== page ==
return it into your bosom; for God often makes use of men as instruments,
not only of his avenging, but of his rewarding justice. If we in a right
manner give to others when they need, God will incline the hearts of others
to give to us when we need, and to give liberally, good measure pressed
down and shaken together. They that sow plentifully shall reap plentifully.
Whom God recompenses he recompenses abundantly.
III. We must expect to be dealt with ourselves as we deal with others:
With the same measure that ye mete it shall be measured to you again. Those
that deal hardly with others must acknowledge, as Adoni-bezek did (Judg.
i. 7), that God is righteous, if others deal hardly with them, and they
may expect to be paid in their own coin; but they that deal kindly with
others have reason to hope that, when they have occasion, God will raise
them up friends who will deal kindly with them. Though Providence does
not always go by this rule, because the full and exact retributions are
reserved for another world, yet, ordinarily, it observes a proportion sufficient
to deter us from all acts of rigour and to encourage us in all acts of
IV. Those who put themselves under the guidance of the ignorant and
erroneous are likely to perish with them (v. 39): Can the blind lead the
blind? Can the Pharisees, who are blinded with pride, prejudice, and bigotry,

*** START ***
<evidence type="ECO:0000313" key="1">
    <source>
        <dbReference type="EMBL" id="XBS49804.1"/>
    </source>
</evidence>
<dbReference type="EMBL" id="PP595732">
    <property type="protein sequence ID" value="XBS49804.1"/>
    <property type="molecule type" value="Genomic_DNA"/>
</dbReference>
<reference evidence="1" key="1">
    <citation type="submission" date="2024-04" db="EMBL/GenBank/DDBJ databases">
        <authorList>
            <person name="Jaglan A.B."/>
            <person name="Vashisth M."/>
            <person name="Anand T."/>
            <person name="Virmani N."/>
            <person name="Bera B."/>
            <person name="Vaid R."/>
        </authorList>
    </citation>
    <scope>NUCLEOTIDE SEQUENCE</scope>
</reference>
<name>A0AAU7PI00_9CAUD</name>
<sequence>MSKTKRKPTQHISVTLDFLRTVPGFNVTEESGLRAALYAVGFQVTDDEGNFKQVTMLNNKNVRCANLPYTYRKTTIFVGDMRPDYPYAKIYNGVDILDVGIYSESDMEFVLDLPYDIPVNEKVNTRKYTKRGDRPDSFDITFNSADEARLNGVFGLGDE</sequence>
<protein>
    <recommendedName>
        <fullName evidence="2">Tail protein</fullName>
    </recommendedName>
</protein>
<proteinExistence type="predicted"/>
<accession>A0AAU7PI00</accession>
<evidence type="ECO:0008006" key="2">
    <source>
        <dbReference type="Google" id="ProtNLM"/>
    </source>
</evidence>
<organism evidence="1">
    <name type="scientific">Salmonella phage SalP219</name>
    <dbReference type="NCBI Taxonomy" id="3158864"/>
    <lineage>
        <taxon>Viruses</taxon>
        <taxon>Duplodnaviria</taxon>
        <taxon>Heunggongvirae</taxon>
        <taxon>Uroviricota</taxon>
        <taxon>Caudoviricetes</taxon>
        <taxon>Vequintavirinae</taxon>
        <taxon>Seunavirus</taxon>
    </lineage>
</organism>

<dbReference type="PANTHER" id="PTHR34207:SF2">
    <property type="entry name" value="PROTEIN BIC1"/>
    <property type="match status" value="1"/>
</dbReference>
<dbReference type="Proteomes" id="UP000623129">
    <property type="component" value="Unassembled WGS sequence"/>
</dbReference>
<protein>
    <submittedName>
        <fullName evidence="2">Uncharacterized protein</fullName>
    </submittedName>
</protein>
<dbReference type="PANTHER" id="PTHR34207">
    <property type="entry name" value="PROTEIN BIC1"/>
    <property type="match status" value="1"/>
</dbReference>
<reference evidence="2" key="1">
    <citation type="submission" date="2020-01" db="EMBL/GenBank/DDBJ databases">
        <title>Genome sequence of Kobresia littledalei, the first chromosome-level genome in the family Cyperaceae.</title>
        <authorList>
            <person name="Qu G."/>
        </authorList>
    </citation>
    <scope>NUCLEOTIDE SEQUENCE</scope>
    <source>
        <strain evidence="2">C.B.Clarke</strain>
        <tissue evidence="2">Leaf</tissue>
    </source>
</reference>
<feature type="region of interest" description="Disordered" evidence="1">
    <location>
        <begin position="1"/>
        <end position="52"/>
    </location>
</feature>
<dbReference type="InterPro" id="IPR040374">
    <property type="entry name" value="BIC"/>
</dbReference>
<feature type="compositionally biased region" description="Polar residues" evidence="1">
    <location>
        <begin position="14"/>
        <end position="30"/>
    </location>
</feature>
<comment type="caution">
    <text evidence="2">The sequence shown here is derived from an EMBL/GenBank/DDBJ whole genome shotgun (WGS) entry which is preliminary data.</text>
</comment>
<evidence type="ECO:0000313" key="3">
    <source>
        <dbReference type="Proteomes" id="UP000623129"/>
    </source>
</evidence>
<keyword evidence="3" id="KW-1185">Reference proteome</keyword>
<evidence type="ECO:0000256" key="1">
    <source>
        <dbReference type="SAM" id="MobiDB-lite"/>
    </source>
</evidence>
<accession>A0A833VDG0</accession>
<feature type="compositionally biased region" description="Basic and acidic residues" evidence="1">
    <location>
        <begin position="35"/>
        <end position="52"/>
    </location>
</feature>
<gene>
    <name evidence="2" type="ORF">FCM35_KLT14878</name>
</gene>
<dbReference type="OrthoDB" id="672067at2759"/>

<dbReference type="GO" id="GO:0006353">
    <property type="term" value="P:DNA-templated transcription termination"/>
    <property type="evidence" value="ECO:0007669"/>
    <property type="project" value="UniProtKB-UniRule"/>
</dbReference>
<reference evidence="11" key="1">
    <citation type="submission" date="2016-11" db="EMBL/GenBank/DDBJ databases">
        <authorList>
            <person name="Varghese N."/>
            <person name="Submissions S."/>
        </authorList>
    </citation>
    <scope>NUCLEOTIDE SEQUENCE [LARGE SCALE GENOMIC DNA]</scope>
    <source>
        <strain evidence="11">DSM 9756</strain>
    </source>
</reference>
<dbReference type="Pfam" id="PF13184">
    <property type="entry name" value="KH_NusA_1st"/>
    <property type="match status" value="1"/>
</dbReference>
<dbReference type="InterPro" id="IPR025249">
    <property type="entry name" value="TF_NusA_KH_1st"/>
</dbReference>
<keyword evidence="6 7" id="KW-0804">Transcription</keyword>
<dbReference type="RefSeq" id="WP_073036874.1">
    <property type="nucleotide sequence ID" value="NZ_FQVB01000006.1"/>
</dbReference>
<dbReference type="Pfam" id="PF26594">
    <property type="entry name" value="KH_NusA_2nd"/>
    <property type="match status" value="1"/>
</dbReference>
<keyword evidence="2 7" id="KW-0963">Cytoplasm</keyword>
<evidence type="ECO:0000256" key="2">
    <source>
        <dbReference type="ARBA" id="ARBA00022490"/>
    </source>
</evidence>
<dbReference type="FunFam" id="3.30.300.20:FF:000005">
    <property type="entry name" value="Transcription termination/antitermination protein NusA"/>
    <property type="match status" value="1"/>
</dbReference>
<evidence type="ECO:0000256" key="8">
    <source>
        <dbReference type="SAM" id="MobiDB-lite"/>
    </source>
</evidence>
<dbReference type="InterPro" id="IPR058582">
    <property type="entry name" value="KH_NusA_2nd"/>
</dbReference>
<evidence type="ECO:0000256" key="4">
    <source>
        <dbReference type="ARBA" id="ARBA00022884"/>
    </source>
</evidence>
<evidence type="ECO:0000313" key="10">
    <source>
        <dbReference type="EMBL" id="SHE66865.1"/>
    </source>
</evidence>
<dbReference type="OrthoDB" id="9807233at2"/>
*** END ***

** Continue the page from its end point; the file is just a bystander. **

lead the blind people into the right way? Shall not both fall together
into the ditch? How can they expect any other? Those that are led by the
common opinion, course, and custom, of this world, are themselves blind,
and are led by the blind, and will perish with the world that sits in darkness.
Those that ignorantly, and at a venture, follow the multitude to do evil,
follow the blind in the broad way that leads the many to destruction.
V. Christ's followers cannot expect better treatment in the world than
their Master had, v. 40. Let them not promise themselves more honour or
pleasure in the world than Christ had, nor aim at the worldly pomp and
grandeur which he was never ambitious of, but always declined, nor affect
that power in secular things which he would not assume; but every one that
would show himself perfect, an established disciple, let him be as his
Master--dead to the world, and every thing in it, as his Master is; let
him live a life of labour and self-denial as his Master doth, and make
himself a servant of all; let him stoop, and let him toil, and do all the
good he can, and then he will be a complete disciple.
VI. Those who take upon them to rebuke and reform others are concerned
to look to it that they be themselves blameless, and harmless, and without
rebuke, v. 41, 42. 1. Those with a very ill grace censure the faults of
others who are not aware of their own faults. It is very absurd for any
to pretend to be so quick-sighted as to spy small faults in others, like
a mote in the eye, when they are themselves so perfectly past feeling as
not to perceive a beam in their own eye. 2. Those are altogether unfit
to help to reform others whose reforming charity does not begin at home.
How canst thou offer thy service to thy brother, to pull out the mote from
his eye, which requires a good eye as well as a good hand, when thou thyself
hast a beam in thine own eye, and makest no complaint of it? 3. Those therefore
who would be serviceable to the souls of others must first make it appear
that they are solicitous about their own souls. To help to pull the mote
out of our brother's eye is a good work, but then we must qualify ourselves
for it by beginning with ourselves; and our reforming our own lives may,
by the influence of example, contribute to others reforming theirs.